Could Empathy be the key to criminal justice reform?
“The definition of insanity is doing the same thing over and over and expecting different results.” -Albert Einstein. This is the opening quote in the revolutionary video, “Service Learning to Influence Social Change in Criminal Justice.” To apply Einstein’s quote, the thing that is being done ‘over and over’ while expecting a different result is the failure to use service learning to teach empathy and create social change in the criminal justice field.
This video is the culmination of a research project spearheaded by Caron Jacobson, a 2021-22 *Media Research Institute Fellow and Senior Lecturer of Criminal Justice at Governors State University (GSU). Jacobson, a former criminal justice practitioner with over 20 years’ experience, advocates for the use of service learning in criminal justice curricula.
According to Jacobson, the most effective way to teach empathy to criminal justice students is through service learning. Service learning, which has historically been used in education, psychology, social work, and counseling, is a pedagogy that integrates relevant service activities, that address human and community needs, into course curriculum.
Jacobson's research found that criminal justice students have less empathy compared to other undergraduate students. “In particular, when we look within criminal justice, students going into law enforcement have the lowest level of empathy of criminal justice students. They actually have a more punitive attitude than other criminal justice students do,” Jacobson said.
Dualistic thinking, the ‘us’ vs. ‘them’ mentality, is an issue. “One of the hindrances to creating change is the ability for criminal justice workers to see people who are inside the system, whether it’s at the point of arrest, in the courts, or in prison, to see them as ‘other.’ That we’re fighting this battle against crime ‘against them.’ The more you can separate yourself from the group that you are actually servicing, because criminal justice is a human service, the less you identify with their humanity. As criminal justice workers, we see ourselves as maintaining and controlling a population. When we should be out there helping.” Caron Jacobson.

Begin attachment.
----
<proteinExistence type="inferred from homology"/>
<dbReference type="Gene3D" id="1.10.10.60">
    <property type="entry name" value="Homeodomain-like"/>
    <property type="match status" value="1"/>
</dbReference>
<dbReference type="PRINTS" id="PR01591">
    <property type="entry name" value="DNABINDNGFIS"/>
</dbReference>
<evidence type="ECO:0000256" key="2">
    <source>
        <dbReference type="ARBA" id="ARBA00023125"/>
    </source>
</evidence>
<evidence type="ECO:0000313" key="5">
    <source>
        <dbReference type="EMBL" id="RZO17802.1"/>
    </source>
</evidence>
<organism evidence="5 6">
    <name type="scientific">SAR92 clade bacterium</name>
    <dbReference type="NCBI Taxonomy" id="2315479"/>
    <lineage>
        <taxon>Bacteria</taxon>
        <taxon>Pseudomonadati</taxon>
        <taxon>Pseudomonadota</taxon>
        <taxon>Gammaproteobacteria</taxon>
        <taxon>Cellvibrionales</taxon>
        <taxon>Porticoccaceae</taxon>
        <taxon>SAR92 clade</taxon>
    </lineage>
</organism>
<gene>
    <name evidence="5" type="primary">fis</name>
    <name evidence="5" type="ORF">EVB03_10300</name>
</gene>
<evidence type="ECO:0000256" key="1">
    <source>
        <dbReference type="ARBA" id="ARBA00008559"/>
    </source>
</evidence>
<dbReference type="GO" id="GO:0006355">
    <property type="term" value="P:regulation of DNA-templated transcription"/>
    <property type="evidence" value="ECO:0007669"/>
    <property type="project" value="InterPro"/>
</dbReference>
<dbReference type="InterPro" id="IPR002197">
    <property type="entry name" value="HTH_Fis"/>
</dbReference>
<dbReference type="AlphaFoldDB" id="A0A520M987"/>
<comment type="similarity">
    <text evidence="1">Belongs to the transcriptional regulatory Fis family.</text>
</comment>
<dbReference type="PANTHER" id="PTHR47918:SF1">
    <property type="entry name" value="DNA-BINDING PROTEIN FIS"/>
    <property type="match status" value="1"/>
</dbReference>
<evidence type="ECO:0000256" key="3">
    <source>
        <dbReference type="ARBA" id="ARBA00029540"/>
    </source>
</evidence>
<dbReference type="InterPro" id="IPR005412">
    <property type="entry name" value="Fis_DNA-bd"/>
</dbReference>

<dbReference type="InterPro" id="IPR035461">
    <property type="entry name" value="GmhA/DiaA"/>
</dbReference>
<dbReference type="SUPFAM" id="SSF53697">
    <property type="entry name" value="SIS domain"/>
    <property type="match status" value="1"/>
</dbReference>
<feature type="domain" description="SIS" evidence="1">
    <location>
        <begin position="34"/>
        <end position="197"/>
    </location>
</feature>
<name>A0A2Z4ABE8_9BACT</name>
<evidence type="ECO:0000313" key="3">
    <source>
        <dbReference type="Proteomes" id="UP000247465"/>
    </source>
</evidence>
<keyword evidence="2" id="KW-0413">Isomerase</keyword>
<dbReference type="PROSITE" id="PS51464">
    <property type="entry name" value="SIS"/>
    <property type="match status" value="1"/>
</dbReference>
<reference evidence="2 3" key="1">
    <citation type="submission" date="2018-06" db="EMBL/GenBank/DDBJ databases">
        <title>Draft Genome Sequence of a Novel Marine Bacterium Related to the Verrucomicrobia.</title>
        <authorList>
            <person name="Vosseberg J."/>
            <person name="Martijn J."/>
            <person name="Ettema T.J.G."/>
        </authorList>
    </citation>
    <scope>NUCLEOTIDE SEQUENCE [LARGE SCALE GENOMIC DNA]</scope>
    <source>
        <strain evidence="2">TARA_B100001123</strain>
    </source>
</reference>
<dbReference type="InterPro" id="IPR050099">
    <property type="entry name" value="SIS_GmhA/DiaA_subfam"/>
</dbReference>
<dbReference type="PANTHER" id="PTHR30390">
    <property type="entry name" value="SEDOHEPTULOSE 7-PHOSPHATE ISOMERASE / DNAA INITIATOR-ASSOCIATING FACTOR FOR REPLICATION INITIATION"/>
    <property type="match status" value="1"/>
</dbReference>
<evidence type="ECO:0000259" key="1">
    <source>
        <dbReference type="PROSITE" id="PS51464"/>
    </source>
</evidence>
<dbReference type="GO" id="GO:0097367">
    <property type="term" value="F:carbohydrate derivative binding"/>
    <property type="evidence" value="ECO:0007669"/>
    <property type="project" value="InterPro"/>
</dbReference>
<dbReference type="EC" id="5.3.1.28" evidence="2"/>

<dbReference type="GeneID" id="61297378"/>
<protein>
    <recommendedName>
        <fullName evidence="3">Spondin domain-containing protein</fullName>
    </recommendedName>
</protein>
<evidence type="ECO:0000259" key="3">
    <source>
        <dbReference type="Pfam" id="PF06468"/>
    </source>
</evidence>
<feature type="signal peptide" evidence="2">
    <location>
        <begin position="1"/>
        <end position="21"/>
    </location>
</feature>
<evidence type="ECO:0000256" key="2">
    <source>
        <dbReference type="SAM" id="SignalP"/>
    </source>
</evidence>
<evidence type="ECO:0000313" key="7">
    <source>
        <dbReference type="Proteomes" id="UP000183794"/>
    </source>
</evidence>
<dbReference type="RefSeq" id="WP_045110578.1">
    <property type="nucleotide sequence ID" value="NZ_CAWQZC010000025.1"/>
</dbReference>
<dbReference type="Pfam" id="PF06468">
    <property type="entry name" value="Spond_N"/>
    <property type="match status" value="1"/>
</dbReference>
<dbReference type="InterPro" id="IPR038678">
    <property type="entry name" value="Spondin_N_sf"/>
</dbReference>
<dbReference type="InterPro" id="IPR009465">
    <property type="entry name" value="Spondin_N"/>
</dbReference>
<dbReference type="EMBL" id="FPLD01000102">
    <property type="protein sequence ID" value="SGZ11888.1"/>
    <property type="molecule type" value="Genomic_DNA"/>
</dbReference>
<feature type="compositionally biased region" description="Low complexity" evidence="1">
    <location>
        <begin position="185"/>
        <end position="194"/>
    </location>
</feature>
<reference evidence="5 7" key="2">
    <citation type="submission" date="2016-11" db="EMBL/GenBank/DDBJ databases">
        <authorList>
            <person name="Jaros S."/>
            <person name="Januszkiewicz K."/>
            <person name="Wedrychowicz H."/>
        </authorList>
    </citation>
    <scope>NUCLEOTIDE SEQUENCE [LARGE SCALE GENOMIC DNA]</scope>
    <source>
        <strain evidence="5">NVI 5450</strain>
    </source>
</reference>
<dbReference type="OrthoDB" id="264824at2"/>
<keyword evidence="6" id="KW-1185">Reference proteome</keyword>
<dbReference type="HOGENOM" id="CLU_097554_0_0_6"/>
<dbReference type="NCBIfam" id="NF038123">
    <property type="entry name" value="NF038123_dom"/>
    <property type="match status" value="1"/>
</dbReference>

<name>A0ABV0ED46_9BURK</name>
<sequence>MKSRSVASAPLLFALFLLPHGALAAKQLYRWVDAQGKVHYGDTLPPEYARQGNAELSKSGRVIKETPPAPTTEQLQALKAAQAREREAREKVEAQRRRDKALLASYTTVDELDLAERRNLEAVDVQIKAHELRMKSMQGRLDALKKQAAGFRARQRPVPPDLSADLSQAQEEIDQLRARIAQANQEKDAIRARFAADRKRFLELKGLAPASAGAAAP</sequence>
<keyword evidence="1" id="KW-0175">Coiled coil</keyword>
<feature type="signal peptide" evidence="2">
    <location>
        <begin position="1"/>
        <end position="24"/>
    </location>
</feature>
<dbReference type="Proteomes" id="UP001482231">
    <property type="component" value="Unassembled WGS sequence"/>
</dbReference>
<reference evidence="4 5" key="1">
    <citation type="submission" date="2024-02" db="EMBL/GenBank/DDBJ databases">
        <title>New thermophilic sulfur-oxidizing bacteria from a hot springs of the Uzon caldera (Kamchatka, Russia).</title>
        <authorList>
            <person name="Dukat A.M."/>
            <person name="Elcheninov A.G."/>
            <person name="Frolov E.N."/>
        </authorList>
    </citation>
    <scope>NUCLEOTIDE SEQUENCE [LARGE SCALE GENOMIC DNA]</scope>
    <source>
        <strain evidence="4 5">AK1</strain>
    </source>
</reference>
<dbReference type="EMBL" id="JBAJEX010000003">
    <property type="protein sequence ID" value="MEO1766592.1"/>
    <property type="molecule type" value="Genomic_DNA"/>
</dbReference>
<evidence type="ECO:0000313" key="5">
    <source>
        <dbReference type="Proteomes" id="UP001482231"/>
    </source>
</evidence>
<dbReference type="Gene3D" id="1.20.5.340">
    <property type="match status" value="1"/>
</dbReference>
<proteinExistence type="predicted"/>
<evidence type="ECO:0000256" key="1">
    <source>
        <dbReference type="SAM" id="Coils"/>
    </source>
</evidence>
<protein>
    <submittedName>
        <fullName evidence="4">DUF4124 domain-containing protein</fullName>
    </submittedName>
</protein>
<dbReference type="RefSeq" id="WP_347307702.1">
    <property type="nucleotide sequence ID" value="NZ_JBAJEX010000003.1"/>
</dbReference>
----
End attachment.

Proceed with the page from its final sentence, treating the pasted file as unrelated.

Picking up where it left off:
In the video, Jacobson brings GSU criminal justice students together with returning citizens in a re-entry program for something as simple as a conversation. On a video call they talked about the Chicago Cubs and the Chicago White Sox, among other things, and both groups seemed to grow more comfortable as the conversation continued.
“These projects are what break stereotypes, increase empathy, and reduce dualistic thinking in our criminal justice students. You see transformation happening. It blows stereotypes out of the water and has helped me be a better professional,” Jacobson said.
She has integrated service learning into undergraduate and graduate curriculum at GSU for the past 12 years and hopes to build a more compassionate generation of criminal justice professionals and create social change with this practice.
Prof. Jacobson’s video project was produced by the Department of Digital Learning & Media Design as part of the Media Research Institute of the Center for Community Media at Governors State University. To view the video, visit this link, Service Learning to Influence Social Change in Criminal Justice.
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